Can I Prevent My Teen from Holiday Drinking?

The holiday season is a wonderful time of year when friends and family come together, perhaps this year over Zoom or FaceTime, and celebrate the year past and the anticipation for the year ahead. Often, it is also a time when the home liquor cabinet and refrigerator is stocked with alcohol and holiday drinking is a social normalcy. This easy access to alcohol may tempt curious teenagers to try a glass of wine or even steal a bottle of alcohol, and could develop into a teen drinking problem. Consequences of teen drinking may include alcohol poisoning, car accidents, injuries, sexual assault or unsafe sex, and other risky behavior. In this article, Teen Rehab will offer suggestions on how parents can work to prevent teenagers from holiday drinking.

Discussing Alcohol Consumption with Teens

As a parent, you already know that you cannot control your children or protect them from every danger in life. However, you can be proactive in the prevention of some things, including the dangerous use of alcohol. By discussing alcohol consumption early on and continuing it often, parents can hopefully influence their teen’s decisions down the road.

How can a parent talk to their teen about drinking? The first step is to listen. Ask your teen what they know. You may be surprised to learn that they know much more than you thought. Be sure to ask them why they think people drink alcohol, because that will be the platform for the rest of your conversations.

Facts About Alcohol Use in Teens

As parents discuss alcohol on an ongoing basis, be sure to include the following points:

  • Alcohol is a drug that impairs judgment and coordination and slows reaction time.
  • Each serving of alcohol takes two to three hours to wear off, but drinking more extends that time.
  • Body composition can influence the effects of alcohol on the body, as can drinking on an empty stomach or with food.
  • Drinking can lead to Alcohol Use Disorder (AUD).
  • Drinking is illegal for those under the age of 21.
  • The consequences of drinking, even once, can include injuries, accidents, sexual assault, or even death.
  • Teens are more prone to alcohol-related incidents due to their inexperience with alcohol and the fact that their brains and bodies are still maturing.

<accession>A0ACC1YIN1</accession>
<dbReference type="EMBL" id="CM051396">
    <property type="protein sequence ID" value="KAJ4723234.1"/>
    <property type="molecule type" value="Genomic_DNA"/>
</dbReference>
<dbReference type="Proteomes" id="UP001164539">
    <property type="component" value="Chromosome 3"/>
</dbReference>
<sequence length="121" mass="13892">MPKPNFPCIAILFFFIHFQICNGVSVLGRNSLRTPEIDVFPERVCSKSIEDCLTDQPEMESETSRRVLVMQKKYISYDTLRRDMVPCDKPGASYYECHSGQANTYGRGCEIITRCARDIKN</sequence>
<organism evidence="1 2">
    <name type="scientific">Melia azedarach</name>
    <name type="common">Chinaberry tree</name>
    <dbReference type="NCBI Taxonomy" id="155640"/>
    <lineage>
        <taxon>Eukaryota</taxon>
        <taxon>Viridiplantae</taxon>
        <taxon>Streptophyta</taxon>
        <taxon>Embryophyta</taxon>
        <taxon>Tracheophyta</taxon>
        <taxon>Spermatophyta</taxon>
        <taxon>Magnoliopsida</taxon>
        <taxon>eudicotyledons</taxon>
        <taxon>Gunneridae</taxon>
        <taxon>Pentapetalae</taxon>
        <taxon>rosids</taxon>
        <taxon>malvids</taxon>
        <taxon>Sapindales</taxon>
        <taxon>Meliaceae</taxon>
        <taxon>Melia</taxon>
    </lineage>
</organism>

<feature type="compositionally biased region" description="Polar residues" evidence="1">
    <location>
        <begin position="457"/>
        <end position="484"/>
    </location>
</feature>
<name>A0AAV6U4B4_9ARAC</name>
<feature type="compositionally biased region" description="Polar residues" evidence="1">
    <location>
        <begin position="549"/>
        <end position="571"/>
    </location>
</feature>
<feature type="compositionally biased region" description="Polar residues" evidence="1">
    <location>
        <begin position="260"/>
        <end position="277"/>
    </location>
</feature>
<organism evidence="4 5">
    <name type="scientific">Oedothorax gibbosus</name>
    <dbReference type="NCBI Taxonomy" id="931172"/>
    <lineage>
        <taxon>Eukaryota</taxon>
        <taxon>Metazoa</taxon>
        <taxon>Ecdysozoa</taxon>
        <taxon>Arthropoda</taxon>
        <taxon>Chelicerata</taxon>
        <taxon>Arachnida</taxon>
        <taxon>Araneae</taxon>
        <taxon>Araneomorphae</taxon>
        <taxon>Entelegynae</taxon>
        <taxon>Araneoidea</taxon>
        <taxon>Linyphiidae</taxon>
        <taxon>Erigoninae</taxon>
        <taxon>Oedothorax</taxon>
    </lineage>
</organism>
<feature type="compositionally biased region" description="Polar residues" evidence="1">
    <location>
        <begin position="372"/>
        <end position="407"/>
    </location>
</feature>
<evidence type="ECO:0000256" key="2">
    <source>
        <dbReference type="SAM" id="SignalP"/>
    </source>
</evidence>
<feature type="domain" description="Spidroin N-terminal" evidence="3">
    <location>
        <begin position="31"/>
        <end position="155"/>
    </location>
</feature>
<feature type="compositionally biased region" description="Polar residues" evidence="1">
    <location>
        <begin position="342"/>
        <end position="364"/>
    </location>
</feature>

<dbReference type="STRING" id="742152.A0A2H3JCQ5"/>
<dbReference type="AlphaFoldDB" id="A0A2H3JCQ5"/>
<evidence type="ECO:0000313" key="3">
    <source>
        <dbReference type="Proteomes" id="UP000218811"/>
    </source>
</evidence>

• Alcohol use in teens can have long-lasting side effects, including impairments in the brain and physical development.
  • If there is a history of addiction in the family, teens should be aware of the possible genetic propensity of developing an AUD.

Modeling Responsible Holiday Drinking

Perhaps more important than anything parents say about alcohol to their teens is what teens see them do with alcohol. Having the occasional glass of wine with dinner or a beer in a social setting, and not driving afterward sets an example of how to drink responsibly once teens have reached the legal drinking age.

However, drinking excessively (particularly when teens or other children are around), binge drinking, hiding alcohol, drinking secretively, driving while under the influence, or drinking on a daily basis, sends a very different message. When they witness the behaviors and consequences of unhealthy drinking habits in the adults they live with, teens are more likely to abuse alcohol.

Ultimately, when parents have frequent and honest talks about alcohol use in teens, there’s a better chance that teens will make their decisions about alcohol based on those discussions. If you are concerned about your teenager partaking in holiday drinking this holiday season, reach out to Teen Rehab and we can provide resources that can help.


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